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Coping with “Empty Nest Syndrome”

Coping with “Empty Nest Syndrome”: Pamela Roberts, a leading psychotherapist for the Priory Group, discusses her five tips to help parents processing the grief and sorrow they feel when their children leave home.

As thousands of teenagers take up their places at university, some of them leave behind more than empty rooms at home. Their parents, used to having them around, can suddenly find themselves alone in an unusually quiet house, struggling to handle the emotions this provokes. This sensation, a combination of loneliness and grief, is dubbed ‘Empty Nest Syndrome’, and although it is not a clinical diagnosis, it is widely recognised to affect thousands of parents every year.

A record number of 18-year-olds in the UK have accepted university places this year – 272,500 of this age cohort are starting at UK universities, up 7% on last year. Parents can be left feeling purposeless, lacking in direction, and unmotivated. Some parents have reported that even their pets can be left pining for the child who has ‘moved on’.

Parents who find themselves feeling low and anxious are definitely not alone, and there are steps they can take. Priory psychotherapist Pamela Roberts, based at the Priory’s Hospital in Woking, Surrey, says; “Any signs of loneliness are ultimately a sign to reach out, when you are ready, and connect and talk to people who can just listen. With compassion, grief softens.”

Pamela offers tips for people coping with Empty Nest Syndrome:

Remember, your children may have left home, but they are still a big part of your life

“Teenage children will always need their parents but now in a different way. Sometimes, if a parent comes from a secure position themselves, this separation will be easier to handle, but if there are insecurities there with the parent, these can surface and the process of separation may be more difficult. Yes, it is a tricky and challenging time, but be there to show the way – not to control it. Moving out is a hugely positive step for your child – it brings them independence and responsibility, and sets them up for adult life. Give your child encouragement and praise, and do everything possible to help them succeed.”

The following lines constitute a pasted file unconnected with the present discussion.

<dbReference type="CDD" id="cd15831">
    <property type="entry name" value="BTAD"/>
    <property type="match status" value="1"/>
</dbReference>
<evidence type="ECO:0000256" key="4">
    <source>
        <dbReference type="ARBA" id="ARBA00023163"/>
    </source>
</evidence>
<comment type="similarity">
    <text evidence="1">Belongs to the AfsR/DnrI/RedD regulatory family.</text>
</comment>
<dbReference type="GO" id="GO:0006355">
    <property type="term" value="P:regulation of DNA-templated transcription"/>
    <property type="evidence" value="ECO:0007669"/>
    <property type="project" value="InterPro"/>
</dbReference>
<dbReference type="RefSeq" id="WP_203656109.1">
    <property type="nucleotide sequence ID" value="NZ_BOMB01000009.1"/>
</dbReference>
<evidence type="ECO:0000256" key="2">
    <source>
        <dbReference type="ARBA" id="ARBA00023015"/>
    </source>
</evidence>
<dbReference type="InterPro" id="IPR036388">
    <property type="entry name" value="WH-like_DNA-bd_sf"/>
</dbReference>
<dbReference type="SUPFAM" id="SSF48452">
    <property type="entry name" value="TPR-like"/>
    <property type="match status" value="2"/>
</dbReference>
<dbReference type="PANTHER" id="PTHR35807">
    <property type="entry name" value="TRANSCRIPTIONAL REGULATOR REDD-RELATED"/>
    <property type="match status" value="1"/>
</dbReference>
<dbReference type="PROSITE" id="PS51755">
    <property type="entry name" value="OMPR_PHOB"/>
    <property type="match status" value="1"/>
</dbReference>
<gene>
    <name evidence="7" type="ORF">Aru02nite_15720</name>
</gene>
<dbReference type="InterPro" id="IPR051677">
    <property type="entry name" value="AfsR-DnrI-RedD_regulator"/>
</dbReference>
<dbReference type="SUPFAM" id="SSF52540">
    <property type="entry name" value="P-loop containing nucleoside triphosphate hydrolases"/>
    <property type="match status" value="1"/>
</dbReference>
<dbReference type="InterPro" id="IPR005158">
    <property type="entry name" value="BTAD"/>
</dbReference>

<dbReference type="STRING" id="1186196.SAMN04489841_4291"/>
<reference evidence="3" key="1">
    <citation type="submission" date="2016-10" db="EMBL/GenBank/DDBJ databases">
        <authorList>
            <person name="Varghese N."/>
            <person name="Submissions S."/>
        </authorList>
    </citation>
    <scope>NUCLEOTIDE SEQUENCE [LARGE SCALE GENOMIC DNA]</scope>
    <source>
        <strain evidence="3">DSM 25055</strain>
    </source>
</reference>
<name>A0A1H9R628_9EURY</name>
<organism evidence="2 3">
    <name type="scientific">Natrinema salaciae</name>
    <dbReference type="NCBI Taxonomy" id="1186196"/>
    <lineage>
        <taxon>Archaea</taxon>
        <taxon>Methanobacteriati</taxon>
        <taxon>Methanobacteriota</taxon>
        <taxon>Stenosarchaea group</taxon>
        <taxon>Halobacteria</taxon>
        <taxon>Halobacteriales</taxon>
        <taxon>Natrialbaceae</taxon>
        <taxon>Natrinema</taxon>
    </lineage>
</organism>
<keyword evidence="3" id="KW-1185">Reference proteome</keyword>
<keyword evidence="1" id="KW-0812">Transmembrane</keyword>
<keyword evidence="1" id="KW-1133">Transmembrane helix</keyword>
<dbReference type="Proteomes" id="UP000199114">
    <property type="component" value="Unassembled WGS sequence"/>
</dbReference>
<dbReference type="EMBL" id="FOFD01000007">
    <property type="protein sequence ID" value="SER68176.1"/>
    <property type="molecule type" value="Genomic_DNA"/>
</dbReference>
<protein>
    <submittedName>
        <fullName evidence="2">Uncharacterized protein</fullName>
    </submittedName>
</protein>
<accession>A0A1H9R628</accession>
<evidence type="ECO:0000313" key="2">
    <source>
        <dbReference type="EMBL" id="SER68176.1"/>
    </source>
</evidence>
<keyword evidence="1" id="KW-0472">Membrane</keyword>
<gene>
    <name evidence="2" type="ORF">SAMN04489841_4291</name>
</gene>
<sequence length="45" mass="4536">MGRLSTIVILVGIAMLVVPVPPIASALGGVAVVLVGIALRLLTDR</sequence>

Meet up with people in a similar situation

“Grief accompanies loss, and needs the soft hands of compassion. Parents who are suddenly finding their homes ‘empty’ of children must be compassionate with themselves, and also look for compassion among friends and support groups, including chat groups, where they will find many like-minded people who understand the emotions.”

Build a new life routine

“Keeping a structure and routine is also useful. Have a new ritual to the days and evenings. Yes, this is a time for anxiety, as the teenager – the adult child – is exploring a new life, but it is the parent’s job to find resilience with their own anxiety, and not put that upon the adult child’s shoulders. Allow yourself to miss your child, this is normal and very human. But also bring in the positives, and how you will use your time to focus on things you enjoy, as well as an opportunity to connect with your spouse or partner in a different way.”

Make use of the extra time

“There is a huge change to your life, and change takes time to adjust to, but we do this better when we have good support at hand, for example friends, other family members, rewarding hobbies, volunteering opportunities, or a fulfilling work role. Try and re-engage with personal interests, including sport and exercise, or some community activity you may have dropped. But don’t feel you need to say to yourself ‘I just need to get on with this’. That leads to self-judgement and personal shaming, which can fuel depression, and lead to you just plastering over the sadness.”

Make use of new technology

“There are also some useful apps out there: Calm, Headspace, and the My Possible Self app which is free. All help with self-care, including online video therapy such as Priory Connect, can be useful if things continue to be difficult, or if you need more of a helping hand. Rather than viewing your child moving out as an ending, and a sign that their childhood and your role as a caregiver is over, think of it as another part of the parenting journey. It is change – and change brings newness, so this is a next stage in the life cycles. It’s a new and exciting chapter for both of you and the family, and the start of a brand new life stage.”


Priory Group

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